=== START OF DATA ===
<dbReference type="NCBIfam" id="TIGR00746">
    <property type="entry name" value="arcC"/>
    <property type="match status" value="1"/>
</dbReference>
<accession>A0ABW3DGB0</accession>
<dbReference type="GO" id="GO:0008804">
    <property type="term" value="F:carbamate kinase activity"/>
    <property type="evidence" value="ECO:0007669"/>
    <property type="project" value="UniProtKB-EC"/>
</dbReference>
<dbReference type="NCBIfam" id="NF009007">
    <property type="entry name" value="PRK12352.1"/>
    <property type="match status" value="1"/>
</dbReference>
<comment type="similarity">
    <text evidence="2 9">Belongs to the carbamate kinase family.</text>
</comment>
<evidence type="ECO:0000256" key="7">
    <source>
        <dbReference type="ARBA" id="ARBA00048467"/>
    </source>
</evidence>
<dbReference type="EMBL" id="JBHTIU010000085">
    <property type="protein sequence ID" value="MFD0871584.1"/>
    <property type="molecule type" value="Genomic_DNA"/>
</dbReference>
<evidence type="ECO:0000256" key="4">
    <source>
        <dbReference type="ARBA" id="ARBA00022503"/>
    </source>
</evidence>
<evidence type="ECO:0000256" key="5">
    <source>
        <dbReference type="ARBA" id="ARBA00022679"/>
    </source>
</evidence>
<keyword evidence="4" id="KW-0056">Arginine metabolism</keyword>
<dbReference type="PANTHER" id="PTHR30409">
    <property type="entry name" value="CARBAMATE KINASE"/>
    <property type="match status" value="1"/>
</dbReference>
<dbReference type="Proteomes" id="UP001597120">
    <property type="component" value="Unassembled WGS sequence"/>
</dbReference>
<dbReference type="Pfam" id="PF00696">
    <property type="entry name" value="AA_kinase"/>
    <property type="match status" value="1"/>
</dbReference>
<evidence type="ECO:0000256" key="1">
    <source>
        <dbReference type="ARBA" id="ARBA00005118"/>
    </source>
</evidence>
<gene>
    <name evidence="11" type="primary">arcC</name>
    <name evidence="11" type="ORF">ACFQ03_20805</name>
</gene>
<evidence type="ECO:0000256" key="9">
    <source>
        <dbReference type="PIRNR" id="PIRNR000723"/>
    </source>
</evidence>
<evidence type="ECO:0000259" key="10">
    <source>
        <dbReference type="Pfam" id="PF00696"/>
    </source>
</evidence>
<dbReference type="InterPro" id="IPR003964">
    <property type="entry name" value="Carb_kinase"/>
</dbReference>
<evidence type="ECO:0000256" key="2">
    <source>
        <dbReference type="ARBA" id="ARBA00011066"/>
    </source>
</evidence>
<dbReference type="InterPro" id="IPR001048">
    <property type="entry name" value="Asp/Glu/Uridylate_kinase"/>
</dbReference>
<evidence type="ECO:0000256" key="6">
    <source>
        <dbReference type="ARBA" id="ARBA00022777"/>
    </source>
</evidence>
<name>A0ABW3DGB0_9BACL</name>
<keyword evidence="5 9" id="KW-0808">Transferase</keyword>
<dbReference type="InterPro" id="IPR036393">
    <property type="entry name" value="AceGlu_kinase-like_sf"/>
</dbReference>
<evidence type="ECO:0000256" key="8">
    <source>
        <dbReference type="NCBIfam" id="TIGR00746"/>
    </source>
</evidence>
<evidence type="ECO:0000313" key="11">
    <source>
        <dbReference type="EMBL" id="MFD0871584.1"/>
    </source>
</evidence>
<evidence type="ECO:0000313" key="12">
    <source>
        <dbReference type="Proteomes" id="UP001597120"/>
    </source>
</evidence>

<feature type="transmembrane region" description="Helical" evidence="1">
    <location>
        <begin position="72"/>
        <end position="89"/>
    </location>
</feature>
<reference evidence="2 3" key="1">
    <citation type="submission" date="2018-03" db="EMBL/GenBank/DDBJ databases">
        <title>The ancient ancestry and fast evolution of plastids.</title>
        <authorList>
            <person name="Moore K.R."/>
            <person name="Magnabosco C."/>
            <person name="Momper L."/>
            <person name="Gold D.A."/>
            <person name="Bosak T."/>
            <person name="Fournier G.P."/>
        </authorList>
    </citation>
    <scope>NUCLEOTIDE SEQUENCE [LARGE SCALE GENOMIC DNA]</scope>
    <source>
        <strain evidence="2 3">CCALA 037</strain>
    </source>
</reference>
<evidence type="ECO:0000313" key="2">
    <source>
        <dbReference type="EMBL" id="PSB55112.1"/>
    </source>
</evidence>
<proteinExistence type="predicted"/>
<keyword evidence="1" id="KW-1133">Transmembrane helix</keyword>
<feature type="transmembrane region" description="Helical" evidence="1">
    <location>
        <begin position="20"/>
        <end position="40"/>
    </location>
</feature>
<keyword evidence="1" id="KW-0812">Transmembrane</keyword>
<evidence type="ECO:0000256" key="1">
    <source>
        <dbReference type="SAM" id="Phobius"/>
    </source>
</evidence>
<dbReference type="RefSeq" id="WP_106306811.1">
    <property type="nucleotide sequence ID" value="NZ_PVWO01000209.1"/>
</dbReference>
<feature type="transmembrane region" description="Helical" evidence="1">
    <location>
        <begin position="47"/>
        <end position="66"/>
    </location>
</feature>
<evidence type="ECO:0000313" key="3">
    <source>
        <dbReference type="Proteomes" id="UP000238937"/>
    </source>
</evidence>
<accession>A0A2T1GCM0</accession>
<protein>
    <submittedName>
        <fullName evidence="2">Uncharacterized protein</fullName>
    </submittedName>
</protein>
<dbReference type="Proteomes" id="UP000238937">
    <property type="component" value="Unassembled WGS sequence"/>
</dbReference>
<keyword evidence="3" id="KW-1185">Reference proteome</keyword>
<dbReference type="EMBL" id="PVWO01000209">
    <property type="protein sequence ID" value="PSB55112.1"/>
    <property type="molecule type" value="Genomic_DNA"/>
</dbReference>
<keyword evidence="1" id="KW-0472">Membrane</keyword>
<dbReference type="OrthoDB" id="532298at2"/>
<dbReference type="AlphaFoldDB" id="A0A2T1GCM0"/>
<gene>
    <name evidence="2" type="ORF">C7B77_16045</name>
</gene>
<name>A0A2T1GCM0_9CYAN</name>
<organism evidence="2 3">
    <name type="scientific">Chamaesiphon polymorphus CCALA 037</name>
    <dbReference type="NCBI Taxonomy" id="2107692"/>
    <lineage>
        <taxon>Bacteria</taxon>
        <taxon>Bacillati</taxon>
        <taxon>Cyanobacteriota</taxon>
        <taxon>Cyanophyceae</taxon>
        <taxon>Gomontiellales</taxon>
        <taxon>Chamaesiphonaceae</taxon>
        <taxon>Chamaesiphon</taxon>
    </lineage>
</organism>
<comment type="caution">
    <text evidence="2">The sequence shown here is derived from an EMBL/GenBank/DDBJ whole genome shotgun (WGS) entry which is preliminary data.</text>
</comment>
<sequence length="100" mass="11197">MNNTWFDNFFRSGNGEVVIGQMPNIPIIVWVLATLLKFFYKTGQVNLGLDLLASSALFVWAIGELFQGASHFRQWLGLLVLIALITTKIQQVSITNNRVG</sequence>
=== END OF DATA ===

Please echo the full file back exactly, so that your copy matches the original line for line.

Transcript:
<dbReference type="NCBIfam" id="TIGR00746">
    <property type="entry name" value="arcC"/>
    <property type="match status" value="1"/>
</dbReference>
<accession>A0ABW3DGB0</accession>
<dbReference type="GO" id="GO:0008804">
    <property type="term" value="F:carbamate kinase activity"/>
    <property type="evidence" value="ECO:0007669"/>
    <property type="project" value="UniProtKB-EC"/>
</dbReference>
<dbReference type="NCBIfam" id="NF009007">
    <property type="entry name" value="PRK12352.1"/>
    <property type="match status" value="1"/>
</dbReference>
<comment type="similarity">
    <text evidence="2 9">Belongs to the carbamate kinase family.</text>
</comment>
<evidence type="ECO:0000256" key="7">
    <source>
        <dbReference type="ARBA" id="ARBA00048467"/>
    </source>
</evidence>
<dbReference type="EMBL" id="JBHTIU010000085">
    <property type="protein sequence ID" value="MFD0871584.1"/>
    <property type="molecule type" value="Genomic_DNA"/>
</dbReference>
<evidence type="ECO:0000256" key="4">
    <source>
        <dbReference type="ARBA" id="ARBA00022503"/>
    </source>
</evidence>
<evidence type="ECO:0000256" key="5">
    <source>
        <dbReference type="ARBA" id="ARBA00022679"/>
    </source>
</evidence>
<keyword evidence="4" id="KW-0056">Arginine metabolism</keyword>
<dbReference type="PANTHER" id="PTHR30409">
    <property type="entry name" value="CARBAMATE KINASE"/>
    <property type="match status" value="1"/>
</dbReference>
<dbReference type="Proteomes" id="UP001597120">
    <property type="component" value="Unassembled WGS sequence"/>
</dbReference>
<dbReference type="Pfam" id="PF00696">
    <property type="entry name" value="AA_kinase"/>
    <property type="match status" value="1"/>
</dbReference>
<evidence type="ECO:0000256" key="1">
    <source>
        <dbReference type="ARBA" id="ARBA00005118"/>
    </source>
</evidence>
<gene>
    <name evidence="11" type="primary">arcC</name>
    <name evidence="11" type="ORF">ACFQ03_20805</name>
</gene>
<evidence type="ECO:0000256" key="9">
    <source>
        <dbReference type="PIRNR" id="PIRNR000723"/>
    </source>
</evidence>
<evidence type="ECO:0000259" key="10">
    <source>
        <dbReference type="Pfam" id="PF00696"/>
    </source>
</evidence>
<dbReference type="InterPro" id="IPR003964">
    <property type="entry name" value="Carb_kinase"/>
</dbReference>
<evidence type="ECO:0000256" key="2">
    <source>
        <dbReference type="ARBA" id="ARBA00011066"/>
    </source>
</evidence>
<dbReference type="InterPro" id="IPR001048">
    <property type="entry name" value="Asp/Glu/Uridylate_kinase"/>
</dbReference>
<evidence type="ECO:0000256" key="6">
    <source>
        <dbReference type="ARBA" id="ARBA00022777"/>
    </source>
</evidence>
<name>A0ABW3DGB0_9BACL</name>
<keyword evidence="5 9" id="KW-0808">Transferase</keyword>
<dbReference type="InterPro" id="IPR036393">
    <property type="entry name" value="AceGlu_kinase-like_sf"/>
</dbReference>
<evidence type="ECO:0000256" key="8">
    <source>
        <dbReference type="NCBIfam" id="TIGR00746"/>
    </source>
</evidence>
<evidence type="ECO:0000313" key="11">
    <source>
        <dbReference type="EMBL" id="MFD0871584.1"/>
    </source>
</evidence>
<evidence type="ECO:0000313" key="12">
    <source>
        <dbReference type="Proteomes" id="UP001597120"/>
    </source>
</evidence>

<feature type="transmembrane region" description="Helical" evidence="1">
    <location>
        <begin position="72"/>
        <end position="89"/>
    </location>
</feature>
<reference evidence="2 3" key="1">
    <citation type="submission" date="2018-03" db="EMBL/GenBank/DDBJ databases">
        <title>The ancient ancestry and fast evolution of plastids.</title>
        <authorList>
            <person name="Moore K.R."/>
            <person name="Magnabosco C."/>
            <person name="Momper L."/>
            <person name="Gold D.A."/>
            <person name="Bosak T."/>
            <person name="Fournier G.P."/>
        </authorList>
    </citation>
    <scope>NUCLEOTIDE SEQUENCE [LARGE SCALE GENOMIC DNA]</scope>
    <source>
        <strain evidence="2 3">CCALA 037</strain>
    </source>
</reference>
<evidence type="ECO:0000313" key="2">
    <source>
        <dbReference type="EMBL" id="PSB55112.1"/>
    </source>
</evidence>
<proteinExistence type="predicted"/>
<keyword evidence="1" id="KW-1133">Transmembrane helix</keyword>
<feature type="transmembrane region" description="Helical" evidence="1">
    <location>
        <begin position="20"/>
        <end position="40"/>
    </location>
</feature>
<keyword evidence="1" id="KW-0812">Transmembrane</keyword>
<evidence type="ECO:0000256" key="1">
    <source>
        <dbReference type="SAM" id="Phobius"/>
    </source>
</evidence>
<dbReference type="RefSeq" id="WP_106306811.1">
    <property type="nucleotide sequence ID" value="NZ_PVWO01000209.1"/>
</dbReference>
<feature type="transmembrane region" description="Helical" evidence="1">
    <location>
        <begin position="47"/>
        <end position="66"/>
    </location>
</feature>
<evidence type="ECO:0000313" key="3">
    <source>
        <dbReference type="Proteomes" id="UP000238937"/>
    </source>
</evidence>
<accession>A0A2T1GCM0</accession>
<protein>
    <submittedName>
        <fullName evidence="2">Uncharacterized protein</fullName>
    </submittedName>
</protein>
<dbReference type="Proteomes" id="UP000238937">
    <property type="component" value="Unassembled WGS sequence"/>
</dbReference>
<keyword evidence="3" id="KW-1185">Reference proteome</keyword>
<dbReference type="EMBL" id="PVWO01000209">
    <property type="protein sequence ID" value="PSB55112.1"/>
    <property type="molecule type" value="Genomic_DNA"/>
</dbReference>
<keyword evidence="1" id="KW-0472">Membrane</keyword>
<dbReference type="OrthoDB" id="532298at2"/>
<dbReference type="AlphaFoldDB" id="A0A2T1GCM0"/>
<gene>
    <name evidence="2" type="ORF">C7B77_16045</name>
</gene>
<name>A0A2T1GCM0_9CYAN</name>
<organism evidence="2 3">
    <name type="scientific">Chamaesiphon polymorphus CCALA 037</name>
    <dbReference type="NCBI Taxonomy" id="2107692"/>
    <lineage>
        <taxon>Bacteria</taxon>
        <taxon>Bacillati</taxon>
        <taxon>Cyanobacteriota</taxon>
        <taxon>Cyanophyceae</taxon>
        <taxon>Gomontiellales</taxon>
        <taxon>Chamaesiphonaceae</taxon>
        <taxon>Chamaesiphon</taxon>
    </lineage>
</organism>
<comment type="caution">
    <text evidence="2">The sequence shown here is derived from an EMBL/GenBank/DDBJ whole genome shotgun (WGS) entry which is preliminary data.</text>
</comment>
<sequence length="100" mass="11197">MNNTWFDNFFRSGNGEVVIGQMPNIPIIVWVLATLLKFFYKTGQVNLGLDLLASSALFVWAIGELFQGASHFRQWLGLLVLIALITTKIQQVSITNNRVG</sequence>